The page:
Personal Prophecy or Fortune Telling?

1 Kings 14:1–17, Here the evil King Jeroboam who had turned his back on Elohim when he introduced idolatry into the northern kingdom of Israel, in his time of personal need, sought a word from the prophet of Elohim. He wondered whether his sick son, his only heir, would recover or not. He sent gifts via his wife to the prophet Ahijah hoping to “purchase” a word from the LORD. Instead, Ahijah pronounced judgment upon the child and upon Jeroboam.

We see a similar situation in 2 Kings 8:7–9 where the wicked king of Syria attempted to hire Elisha the prophet for money to find out whether he would recover from his illness or not. Instead, the man of Elohim pronounced judgment on the king.

Finally, Saul, sought to hire the prophet Samuel to give him a word regarding his lost donkeys (1 Sam 9:6–9). Saul’s penchant to divine the future remained unabated, for later in his life he sought to consult Samuel via the witch of Endor in an effort to know his future fate (1 Sam 28:7). Again judgment was pronounced on Saul.

What do these examples all have in common? Individuals were seeking to know the future by those they deemed to have prophetic capabilities. Does the Bible condone this practice? From the examples cited, it would seem not. This is not to denigrate in any way the true role of the biblical prophet. However, the biblical norm is that the prophet of Elohim came to you with a word; you didn’t go to him seeking a word—or to divine your future. And no money was ever exchanged!

In certain areas within the church, prophets and prophecy have became a fad. Many “prophets” have almost a cult following. Many of these “prophets” profit handsomely as they peddle prophetic words and personal prophecies. The problem is that these “prophets” are hard-pressed to find biblical examples to justify their activities. For many of them, it seems that their subjective experiences determines what they believe, teach and practice rather than the objective truth as recorded in Elohim’s Word.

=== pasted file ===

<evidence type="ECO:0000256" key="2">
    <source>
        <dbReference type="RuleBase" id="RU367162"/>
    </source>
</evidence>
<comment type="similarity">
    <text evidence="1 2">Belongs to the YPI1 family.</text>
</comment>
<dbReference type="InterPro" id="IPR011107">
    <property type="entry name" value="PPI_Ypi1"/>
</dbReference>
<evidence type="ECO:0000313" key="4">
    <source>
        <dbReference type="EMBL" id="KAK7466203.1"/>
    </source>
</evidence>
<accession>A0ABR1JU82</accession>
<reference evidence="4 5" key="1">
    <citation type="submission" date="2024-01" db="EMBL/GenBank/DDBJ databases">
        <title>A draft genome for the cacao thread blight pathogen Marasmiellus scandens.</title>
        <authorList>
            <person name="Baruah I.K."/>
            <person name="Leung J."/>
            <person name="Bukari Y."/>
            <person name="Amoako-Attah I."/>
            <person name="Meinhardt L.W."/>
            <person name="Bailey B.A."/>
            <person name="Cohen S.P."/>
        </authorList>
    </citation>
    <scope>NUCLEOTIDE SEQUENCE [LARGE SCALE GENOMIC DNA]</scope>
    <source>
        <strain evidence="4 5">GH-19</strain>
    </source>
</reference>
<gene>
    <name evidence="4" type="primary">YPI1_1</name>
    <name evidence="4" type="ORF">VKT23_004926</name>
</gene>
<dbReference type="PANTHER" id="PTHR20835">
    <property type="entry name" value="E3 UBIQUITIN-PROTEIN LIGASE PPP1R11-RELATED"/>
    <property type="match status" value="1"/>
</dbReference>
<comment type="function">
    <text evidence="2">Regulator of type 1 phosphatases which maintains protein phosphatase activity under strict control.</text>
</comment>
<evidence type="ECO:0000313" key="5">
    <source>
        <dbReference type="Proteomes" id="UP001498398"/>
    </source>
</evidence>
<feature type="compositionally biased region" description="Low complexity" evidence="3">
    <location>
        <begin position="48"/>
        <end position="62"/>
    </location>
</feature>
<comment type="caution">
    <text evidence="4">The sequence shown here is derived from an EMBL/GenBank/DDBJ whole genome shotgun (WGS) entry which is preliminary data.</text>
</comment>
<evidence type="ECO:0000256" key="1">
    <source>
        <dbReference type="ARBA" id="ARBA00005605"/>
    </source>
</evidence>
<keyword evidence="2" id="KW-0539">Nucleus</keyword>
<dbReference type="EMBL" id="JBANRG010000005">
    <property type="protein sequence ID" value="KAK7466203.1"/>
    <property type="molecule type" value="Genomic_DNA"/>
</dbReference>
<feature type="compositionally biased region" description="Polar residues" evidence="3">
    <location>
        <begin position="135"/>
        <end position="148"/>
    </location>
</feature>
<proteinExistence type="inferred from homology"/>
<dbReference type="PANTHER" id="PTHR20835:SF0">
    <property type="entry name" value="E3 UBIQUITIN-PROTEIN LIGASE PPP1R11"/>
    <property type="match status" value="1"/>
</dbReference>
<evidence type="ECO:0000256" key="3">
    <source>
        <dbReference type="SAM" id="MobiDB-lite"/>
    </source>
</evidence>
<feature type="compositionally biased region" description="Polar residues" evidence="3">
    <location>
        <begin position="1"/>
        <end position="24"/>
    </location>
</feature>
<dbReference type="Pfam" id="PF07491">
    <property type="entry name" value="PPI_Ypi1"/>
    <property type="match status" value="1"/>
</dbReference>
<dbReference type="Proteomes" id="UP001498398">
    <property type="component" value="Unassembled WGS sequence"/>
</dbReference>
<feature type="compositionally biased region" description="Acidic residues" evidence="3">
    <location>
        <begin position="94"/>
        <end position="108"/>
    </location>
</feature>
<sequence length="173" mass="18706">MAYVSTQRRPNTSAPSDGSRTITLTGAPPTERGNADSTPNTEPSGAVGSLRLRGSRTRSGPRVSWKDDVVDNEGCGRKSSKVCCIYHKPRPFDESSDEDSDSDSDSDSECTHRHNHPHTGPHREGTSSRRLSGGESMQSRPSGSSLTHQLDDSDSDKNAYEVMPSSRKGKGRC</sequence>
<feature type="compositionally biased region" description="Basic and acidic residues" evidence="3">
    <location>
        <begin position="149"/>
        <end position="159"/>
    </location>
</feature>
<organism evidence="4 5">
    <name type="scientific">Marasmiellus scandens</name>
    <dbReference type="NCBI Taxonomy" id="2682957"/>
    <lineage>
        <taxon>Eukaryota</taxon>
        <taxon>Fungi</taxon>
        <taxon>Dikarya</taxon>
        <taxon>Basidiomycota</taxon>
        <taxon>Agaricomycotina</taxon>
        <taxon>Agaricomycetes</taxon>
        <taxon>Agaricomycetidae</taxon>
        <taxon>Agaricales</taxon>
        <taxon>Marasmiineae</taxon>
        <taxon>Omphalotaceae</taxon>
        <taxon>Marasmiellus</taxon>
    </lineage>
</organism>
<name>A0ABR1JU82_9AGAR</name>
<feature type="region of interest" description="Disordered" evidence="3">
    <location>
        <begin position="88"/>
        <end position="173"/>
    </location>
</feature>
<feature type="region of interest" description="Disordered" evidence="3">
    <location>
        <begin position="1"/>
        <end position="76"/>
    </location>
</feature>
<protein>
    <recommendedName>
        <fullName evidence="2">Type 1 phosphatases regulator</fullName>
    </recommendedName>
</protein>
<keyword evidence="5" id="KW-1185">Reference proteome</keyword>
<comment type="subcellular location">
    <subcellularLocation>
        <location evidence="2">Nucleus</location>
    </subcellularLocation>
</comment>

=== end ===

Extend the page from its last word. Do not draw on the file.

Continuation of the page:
Would you care to open this can of worms and share your insights and experiences in the area of “personal prophecy” and your experiences with church “prophets”?


6 thoughts on “Personal Prophecy or Fortune Telling?

  1. One way that we can make room for prophetic prayer in our life is to not be anxious when asking for something. Remember that what WE want is different from what GOD wants. We need to learn how to wait for God’s direction before we start praying for our desires. By waiting, we are allowing God to speak to us through prayer. This is a great deal because we are speaking forth the prayer that God has for us and for other people. You will get to a very deep place in your prayer life, discovering many revelations coming from God.

  2. Even though you shared this in 2012, it is more relevant than ever before. I personally know those who travel from place to place giving words to all who will receive them. I also know those who give words to those online who ask and they are encouraged to give a donation. Your teaching makes one think about the role of a true prophet. I believe in prophecy. It is one of the spiritual gifts we are to desire to be used in. You don’t have to be a prophet to prophecy. I Corinthians 14:26. Everything should be done decently and in order.

  3. Since you asked … there is a YouTube channel called “the prophecy club” Often they have “teachings” in which the dictate what they feel will happen in the end of the age. The problem is the so often they dont come true and the bible has certain judgements for those that are false prophets and it isn’t good. They claim that because two or more state the same thing the matter is established which is a lie. Elohim himself sent lying Spirits (plural) to the other prophet’s during Jeremiahs day and there were two+ then and they were liar’s, so the number is irrelevant a lie is a lie.

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